Nicotiana

Heritage Rose

Heritage Rose

One of my sweet girls in lavender

Winter rain on Heritage Rose

Winter rain on Heritage Rose

Sweet Alyssum

William Shakespeare 2000 Rose - a last promise of spring

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Mary Beth and I were talking about a comment we ran across on a Garden Rant post wherein the commenter was critical of many garden blogs that “contain too many personal anecdotes…and not a lot of useful gardening information.”  Now, in case you didn’t notice, we love our personal anecdotes. It’s one of the reasons we do this blog and that’s not likely to change anytime soon, but we also realized that we’re probably guilty of not providing enough in the way of gardening information. And if there’s anything we have in abundance, it’s gardening information, advice, tips, etc. Whatever you want to call it, between the two of us, we have about a bajillion years worth of it. So we decided to add a new element to our blog. Starting today we’re going to do a regular post (every week or two) of gardening and beekeeping tips. We hope you find them useful.

Garden Gift Tip

In keeping with the holiday season, our very first tip is about where to find a great gift for the gardener on your list. And, you probably won’t be surprised to hear this has a little story attached to it. When I was feeling very down in the dumps (and I mean loooow down) one day last spring, the UPS truck pulled up to my house. I thought that surely the driver had the wrong address, but no that package was for me. I opened it up to find the most beautiful set of green Vermont slate garden markers for my newly planted herb garden from my very best and oldest friend, Liz. Those markers‚ and the thought behind them, really lifted my spirits and they’ll do the same for whomever you give them to.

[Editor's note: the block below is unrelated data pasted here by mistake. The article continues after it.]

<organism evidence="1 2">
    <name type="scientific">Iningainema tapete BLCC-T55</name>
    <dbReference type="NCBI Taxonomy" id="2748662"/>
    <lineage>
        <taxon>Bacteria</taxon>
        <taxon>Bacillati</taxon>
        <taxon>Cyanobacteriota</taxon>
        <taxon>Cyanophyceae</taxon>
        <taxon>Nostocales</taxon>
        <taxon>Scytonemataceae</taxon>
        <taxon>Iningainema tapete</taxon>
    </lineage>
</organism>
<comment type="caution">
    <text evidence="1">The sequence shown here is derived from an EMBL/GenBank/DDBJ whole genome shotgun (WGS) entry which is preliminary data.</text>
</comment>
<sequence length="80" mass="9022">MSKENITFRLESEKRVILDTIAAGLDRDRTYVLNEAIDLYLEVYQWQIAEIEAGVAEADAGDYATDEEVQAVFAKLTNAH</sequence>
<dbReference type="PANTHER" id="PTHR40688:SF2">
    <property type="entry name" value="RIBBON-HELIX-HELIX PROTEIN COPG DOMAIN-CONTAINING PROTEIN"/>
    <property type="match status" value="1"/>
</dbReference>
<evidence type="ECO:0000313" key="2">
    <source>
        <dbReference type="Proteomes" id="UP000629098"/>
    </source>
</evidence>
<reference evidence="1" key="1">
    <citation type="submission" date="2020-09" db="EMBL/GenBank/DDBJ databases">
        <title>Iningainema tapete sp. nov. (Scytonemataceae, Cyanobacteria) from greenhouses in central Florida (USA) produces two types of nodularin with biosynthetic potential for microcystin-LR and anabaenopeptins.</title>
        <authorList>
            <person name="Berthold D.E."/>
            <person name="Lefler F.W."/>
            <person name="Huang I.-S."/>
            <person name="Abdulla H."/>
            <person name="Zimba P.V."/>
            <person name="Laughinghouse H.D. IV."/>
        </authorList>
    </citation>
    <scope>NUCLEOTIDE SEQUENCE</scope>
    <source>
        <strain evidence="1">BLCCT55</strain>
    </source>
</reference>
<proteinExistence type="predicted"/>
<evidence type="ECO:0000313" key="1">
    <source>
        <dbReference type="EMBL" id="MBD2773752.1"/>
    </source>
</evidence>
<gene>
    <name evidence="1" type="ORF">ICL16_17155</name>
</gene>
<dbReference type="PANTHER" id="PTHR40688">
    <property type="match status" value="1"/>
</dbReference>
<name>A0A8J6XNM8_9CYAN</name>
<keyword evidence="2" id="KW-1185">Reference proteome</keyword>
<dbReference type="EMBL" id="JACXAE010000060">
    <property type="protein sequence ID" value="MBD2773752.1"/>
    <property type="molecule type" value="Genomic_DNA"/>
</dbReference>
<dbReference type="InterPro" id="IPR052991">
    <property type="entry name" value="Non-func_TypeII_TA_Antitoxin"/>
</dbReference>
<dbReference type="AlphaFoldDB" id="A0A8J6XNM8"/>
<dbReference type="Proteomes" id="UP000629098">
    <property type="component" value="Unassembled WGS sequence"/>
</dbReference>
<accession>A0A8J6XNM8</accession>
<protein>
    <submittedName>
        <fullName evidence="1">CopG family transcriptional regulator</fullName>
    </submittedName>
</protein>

Liz and her husband make laser-etched Vermont slate garden markers (and other useful stuff). You’ll be amazed at the finely-etched details of the herbs, vegetables and perennials on the markers — really lovely.  Aside from being beautiful, the markers are very sturdy and hold up to any kind of weather. So if you’re looking for a great gift for a gardener, or anyone else on your list, Vermont Slate Images is the ticket. Check out their website.

Beekeeping Tip

This goes under the heading of “slightly weird things you probably didn’t know, but should.” Never, and we mean NEVER, go near your beehive while eating, or just after eating a banana.

It turns out that when bees detect an intruder and sting it, they release an alarm pheromone that contains a chemical that calls other bees to the defense of the hive. This same chemical is found in bananas (and pears, too). Three guesses as to what happens to you with your banana breath!

Two tips — and that’s just the beginning. Check back in a week or so for more.

And wrapping up on yet another personal note: blogging has many rewards and one of the best so far revealed itself this week. We were thrilled to receive a comment (we love comments) on our last post from Christine. She also mentioned that, by the way, she might be our cousin and, amazingly, she is!

Not to air the family laundry, but there was a bit of some people not talking to other people going on for years and years. But now, luck and good fortune have connected us once again and we couldn’t be happier. You just never know!